In the apartment of which Mrs. Werner had made her free, the gas was
lighted. Dolly turned it up a little, and after searching for a pen to
suit her, began her correspondence.

For some time she wrote on without interruption. She finished her short
note to Esther; she scribbled a few hasty words to "My dear little
girl," and was half way through her rambling epistle to Miss Gerace,
when her attention was distracted by the sound of a door shut violently,
and by hearing Mr. Werner pronounce her husband's name in a tone of the
keenest annoyance.

"Mortomley!" he exclaimed. "Damn Mortomley!" which, though perhaps not
an unusual form of expression, fell cruelly on Dolly's ear.

With the pen still in her fingers, she rose from her chair while he went
on.

"I would rather have lost five hundred pounds than that you should have
brought either of them here. A man in business cannot afford to be
Quixotic, and I cannot afford to be mixed up with Mortomley or his
affairs. They must not stay here, that is flat, and they must not go to
Brighton. Make what excuse you like, only get them out of the house."

"I presume you do not mean to-night," said Mrs. Werner, in a voice Dolly
could have scarcely recognized as belonging to her friend.

"Hang it, Leonora," he retorted, "you need not look at me like that. I
suppose I am master in my own house, and have a right to say who shall
and who shall not visit here."

"A perfect right," she replied. "I merely asked a question, and I wait
for your answer. Am I to turn _my friend_ and her husband out of _your_
house to-night?"

"I suppose not. I suppose they must stay," he said; "but, good Heavens,
Leonora, what could you have been thinking of to bring a bankrupt and
his penniless wife here! And I involved as I am with that infernal
Chemical Company, and Forde full of the notion that as Mrs. Mortomley's
money is condemned, at any rate, he can get her to sign some antedated
paper, securing the bulk of her husband's so called debt to him. Upon my
soul it is enough to drive a fellow mad. I tell you I will not be mixed
up with the affairs of people too foolish or stupid to take care of
themselves.

"Forde will get them into some mess they will not readily extricate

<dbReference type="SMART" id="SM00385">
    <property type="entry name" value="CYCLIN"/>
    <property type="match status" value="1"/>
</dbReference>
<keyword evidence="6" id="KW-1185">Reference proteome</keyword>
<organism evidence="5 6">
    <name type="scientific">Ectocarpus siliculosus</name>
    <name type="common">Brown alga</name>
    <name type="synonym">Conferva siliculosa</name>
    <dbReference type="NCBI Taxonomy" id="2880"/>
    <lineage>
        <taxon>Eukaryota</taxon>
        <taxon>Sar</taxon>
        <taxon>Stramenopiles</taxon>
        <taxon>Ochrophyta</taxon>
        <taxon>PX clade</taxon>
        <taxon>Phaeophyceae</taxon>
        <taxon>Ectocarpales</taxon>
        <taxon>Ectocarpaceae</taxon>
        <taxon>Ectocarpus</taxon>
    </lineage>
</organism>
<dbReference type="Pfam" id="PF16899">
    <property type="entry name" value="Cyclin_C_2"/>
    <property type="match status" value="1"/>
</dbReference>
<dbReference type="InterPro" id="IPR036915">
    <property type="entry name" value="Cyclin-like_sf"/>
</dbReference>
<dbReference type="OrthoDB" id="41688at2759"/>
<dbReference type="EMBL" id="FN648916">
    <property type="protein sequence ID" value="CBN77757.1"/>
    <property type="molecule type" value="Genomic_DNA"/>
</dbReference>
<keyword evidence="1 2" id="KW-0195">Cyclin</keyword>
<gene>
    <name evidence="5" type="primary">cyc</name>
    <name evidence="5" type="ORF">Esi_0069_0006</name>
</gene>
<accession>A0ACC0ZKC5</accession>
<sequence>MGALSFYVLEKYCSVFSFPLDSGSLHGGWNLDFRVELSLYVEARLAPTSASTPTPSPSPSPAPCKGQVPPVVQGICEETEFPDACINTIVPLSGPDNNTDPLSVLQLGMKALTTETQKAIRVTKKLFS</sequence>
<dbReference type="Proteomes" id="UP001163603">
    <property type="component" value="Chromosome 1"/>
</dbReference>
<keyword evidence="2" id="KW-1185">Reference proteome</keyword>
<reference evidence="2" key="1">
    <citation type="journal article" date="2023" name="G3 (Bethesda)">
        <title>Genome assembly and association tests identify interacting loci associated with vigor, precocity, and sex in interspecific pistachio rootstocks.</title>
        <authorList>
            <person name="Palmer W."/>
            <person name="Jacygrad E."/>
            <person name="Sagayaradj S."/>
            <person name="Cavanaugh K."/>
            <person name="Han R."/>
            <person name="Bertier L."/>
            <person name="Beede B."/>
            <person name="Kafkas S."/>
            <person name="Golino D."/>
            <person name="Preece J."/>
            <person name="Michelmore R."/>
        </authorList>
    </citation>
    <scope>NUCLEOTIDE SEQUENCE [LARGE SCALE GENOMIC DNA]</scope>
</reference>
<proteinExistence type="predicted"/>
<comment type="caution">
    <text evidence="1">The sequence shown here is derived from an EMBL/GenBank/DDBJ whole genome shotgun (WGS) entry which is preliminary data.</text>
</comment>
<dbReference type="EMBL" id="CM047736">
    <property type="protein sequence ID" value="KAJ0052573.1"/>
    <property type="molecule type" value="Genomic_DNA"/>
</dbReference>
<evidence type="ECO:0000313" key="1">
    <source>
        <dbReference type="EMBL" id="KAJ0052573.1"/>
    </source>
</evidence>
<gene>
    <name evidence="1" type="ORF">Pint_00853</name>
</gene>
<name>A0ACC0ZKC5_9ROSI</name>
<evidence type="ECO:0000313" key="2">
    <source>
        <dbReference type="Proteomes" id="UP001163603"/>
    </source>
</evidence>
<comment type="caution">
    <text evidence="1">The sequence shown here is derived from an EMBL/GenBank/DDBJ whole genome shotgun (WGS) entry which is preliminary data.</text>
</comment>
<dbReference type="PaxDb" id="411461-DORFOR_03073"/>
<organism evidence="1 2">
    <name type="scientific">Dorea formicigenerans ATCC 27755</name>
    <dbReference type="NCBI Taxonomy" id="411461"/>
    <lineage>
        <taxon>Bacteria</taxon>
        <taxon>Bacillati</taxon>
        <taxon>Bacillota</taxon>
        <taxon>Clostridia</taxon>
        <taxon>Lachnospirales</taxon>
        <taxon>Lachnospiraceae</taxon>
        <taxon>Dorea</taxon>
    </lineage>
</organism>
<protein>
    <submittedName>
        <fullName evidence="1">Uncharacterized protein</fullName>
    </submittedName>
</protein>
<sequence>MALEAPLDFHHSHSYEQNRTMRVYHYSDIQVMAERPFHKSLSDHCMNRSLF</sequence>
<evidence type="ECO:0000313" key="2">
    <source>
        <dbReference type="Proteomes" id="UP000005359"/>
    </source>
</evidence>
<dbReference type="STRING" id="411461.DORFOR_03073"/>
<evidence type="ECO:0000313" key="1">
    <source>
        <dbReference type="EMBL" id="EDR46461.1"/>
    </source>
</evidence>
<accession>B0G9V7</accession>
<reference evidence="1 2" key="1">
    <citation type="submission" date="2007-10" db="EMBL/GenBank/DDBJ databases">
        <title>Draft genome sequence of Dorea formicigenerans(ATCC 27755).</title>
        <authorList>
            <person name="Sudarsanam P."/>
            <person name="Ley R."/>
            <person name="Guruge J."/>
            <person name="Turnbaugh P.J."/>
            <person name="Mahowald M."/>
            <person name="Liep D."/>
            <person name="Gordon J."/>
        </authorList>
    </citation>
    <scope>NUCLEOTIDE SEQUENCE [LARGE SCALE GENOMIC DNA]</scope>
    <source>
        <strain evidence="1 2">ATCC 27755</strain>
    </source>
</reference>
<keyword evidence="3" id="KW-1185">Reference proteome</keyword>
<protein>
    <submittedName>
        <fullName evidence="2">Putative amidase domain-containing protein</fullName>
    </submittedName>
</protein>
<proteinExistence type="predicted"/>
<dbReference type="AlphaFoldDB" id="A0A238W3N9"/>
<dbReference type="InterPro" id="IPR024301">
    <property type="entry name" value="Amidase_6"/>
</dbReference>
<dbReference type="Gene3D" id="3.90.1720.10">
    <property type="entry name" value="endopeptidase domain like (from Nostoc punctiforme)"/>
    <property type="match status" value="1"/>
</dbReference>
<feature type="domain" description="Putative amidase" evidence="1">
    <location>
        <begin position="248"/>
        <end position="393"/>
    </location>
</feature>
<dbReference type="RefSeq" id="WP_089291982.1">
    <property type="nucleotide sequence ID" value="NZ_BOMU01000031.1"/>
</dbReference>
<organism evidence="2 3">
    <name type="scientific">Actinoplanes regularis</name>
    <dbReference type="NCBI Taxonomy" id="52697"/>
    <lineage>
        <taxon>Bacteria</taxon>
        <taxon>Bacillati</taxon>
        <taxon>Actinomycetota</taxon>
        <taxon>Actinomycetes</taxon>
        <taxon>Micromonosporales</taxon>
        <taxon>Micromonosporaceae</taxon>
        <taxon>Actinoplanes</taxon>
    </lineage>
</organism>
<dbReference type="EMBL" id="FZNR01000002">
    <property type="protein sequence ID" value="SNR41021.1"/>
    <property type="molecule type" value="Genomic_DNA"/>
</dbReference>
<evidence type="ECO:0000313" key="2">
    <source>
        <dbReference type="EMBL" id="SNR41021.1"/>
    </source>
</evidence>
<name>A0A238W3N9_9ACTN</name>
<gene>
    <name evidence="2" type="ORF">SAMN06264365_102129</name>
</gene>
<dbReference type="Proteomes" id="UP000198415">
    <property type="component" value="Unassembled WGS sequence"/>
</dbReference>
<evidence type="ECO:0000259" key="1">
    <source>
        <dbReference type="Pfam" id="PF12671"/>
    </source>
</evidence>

themselves from; Mortomley either wants sufficient moral pluck or
physical energy to face the difficulty, and yet you bring them here!"

"They shall not trouble you after to-night," she answered.

"They had better not," exclaimed Mr. Werner, infuriated by her tone.

"And still you used to speak of Mr. Mortomley as your friend," remarked
his wife.

"How often am I to tell you a business man can have no friends except
those capable of advancing his interests, and bankruptcy cuts all ties
of that sort. If Mortomley had been possessed of sufficient common sense
to secure his flighty wife's fortune, there might have been some faint
hope for him; but as matters stand there is none. If her friends do not
come forward, they will have to apply to the parish within six months,
and serve them right too."

Dolly gathered up her letters and laid down her pen, and stole from the
room.

She had heard enough--she had heard how they stood--where lay their
danger--what they had to guard against; and she stood for a moment in
the passage leading to the apartments Mrs. Werner had selected for them,
with her hand pressed tightly over her heart, trying to realize that she
had listened to Mr. Werner's words in her waking moments instead of in a
dream.

And then next moment came the question, "When were they to go."

They could not remain another hour in Mr. Werner's house, that was
certain. She could not take her husband back to Homewood, that seemed
more impossible still. She doubted, though her experience was small,
whether any hotel-keeper would beam with smiles at sight of a sick man
accompanied by his wife and destitute of luggage.

Dolly sat down on the mat outside the bedroom door to think it all over.

They must go somewhere, and at once, where should it be?

She sat there plucking the wool out of the mat in her restless
imaginings, while her head grew hot and her eyes heavy with weary
self-communing; she heard Mr. and Mrs. Werner go down stairs; she heard
the stir and bustle of arriving guests; she listened to the buzz of
talking and the light rippling of laughter, as one drifting out to sea